Throughout history, Egyptian women have been able to prove themselves in various fields, at the global level, not just at the local level.
Yesterday, international and local newspapers were buzzing with the news that Egyptian-British Minouche Shafik, an economist, assumed the position of president of Columbia University in New York City, becoming the first woman to hold this position since the university’s in 1754.
Shafik was born in Egypt, specifically in Alexandria.
Born into an academic family, her father was Professor Talaat Shafik Hantour, PhD in chemistry.
She traveled at the age of four to Georgia with her family.
She holds a master’s degree in economics from the London School of Economics, and a Ph.D. in economics from Oxford University.
Shafik started her career at the World Bank, becoming the bank’s youngest vice president at the age of thirty-six years old.
She served as Permanent Secretary to the United Kingdom’s Department for International Development, and led an overhaul of British foreign aid as Deputy Managing Director of the International Monetary Fund during the European debt crisis.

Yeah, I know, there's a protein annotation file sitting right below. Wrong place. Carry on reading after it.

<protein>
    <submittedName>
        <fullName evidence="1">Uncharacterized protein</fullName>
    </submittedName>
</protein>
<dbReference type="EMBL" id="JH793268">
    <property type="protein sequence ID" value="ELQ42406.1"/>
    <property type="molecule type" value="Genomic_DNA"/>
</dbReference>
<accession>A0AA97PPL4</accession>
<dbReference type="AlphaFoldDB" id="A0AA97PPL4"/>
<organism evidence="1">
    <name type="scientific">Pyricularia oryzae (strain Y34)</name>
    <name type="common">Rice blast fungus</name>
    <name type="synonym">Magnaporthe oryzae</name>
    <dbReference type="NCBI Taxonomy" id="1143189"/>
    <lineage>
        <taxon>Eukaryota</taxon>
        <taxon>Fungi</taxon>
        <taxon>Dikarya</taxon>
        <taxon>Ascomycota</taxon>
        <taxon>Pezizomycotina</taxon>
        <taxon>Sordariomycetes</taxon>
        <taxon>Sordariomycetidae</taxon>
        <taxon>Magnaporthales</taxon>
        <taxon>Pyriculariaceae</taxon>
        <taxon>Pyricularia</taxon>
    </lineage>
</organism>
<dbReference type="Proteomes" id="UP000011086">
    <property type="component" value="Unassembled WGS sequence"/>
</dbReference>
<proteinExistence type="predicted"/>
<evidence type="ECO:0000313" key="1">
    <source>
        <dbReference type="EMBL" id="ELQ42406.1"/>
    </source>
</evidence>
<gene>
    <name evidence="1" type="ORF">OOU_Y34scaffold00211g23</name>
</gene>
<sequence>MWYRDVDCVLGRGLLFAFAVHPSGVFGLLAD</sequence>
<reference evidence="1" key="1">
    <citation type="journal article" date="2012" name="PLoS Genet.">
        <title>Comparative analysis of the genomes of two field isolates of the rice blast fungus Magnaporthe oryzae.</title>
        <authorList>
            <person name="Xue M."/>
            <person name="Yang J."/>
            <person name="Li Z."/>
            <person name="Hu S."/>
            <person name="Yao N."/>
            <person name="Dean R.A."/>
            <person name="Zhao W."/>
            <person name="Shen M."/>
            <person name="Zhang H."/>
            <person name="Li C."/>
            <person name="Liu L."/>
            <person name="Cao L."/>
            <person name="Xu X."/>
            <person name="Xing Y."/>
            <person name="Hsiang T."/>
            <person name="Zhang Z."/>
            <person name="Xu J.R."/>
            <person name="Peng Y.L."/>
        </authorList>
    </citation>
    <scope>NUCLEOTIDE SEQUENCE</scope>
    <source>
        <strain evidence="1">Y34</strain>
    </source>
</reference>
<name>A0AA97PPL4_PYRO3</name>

The official website of Columbia University published the news describing her as a leading economist whose career focused on public policy and academia and will become the twentieth president of Columbia University on July 1, 2023.
Jonathan Lavine, president of the Columbia University Board of Trustees, described Shafik as “the perfect candidate: a brilliant and able global leader, a community builder, and a preeminent economist who understands the academy and the world beyond it.”
While former university president Lee Bollinger said of his successor: “I feel like, if I had looked all over the world for the best person to next lead Columbia, I would have chosen Minouche Shafik”.
“Her expertise, her experiences—both personal and professional—and her general outlook on academic and public life make her an inspired appointment.”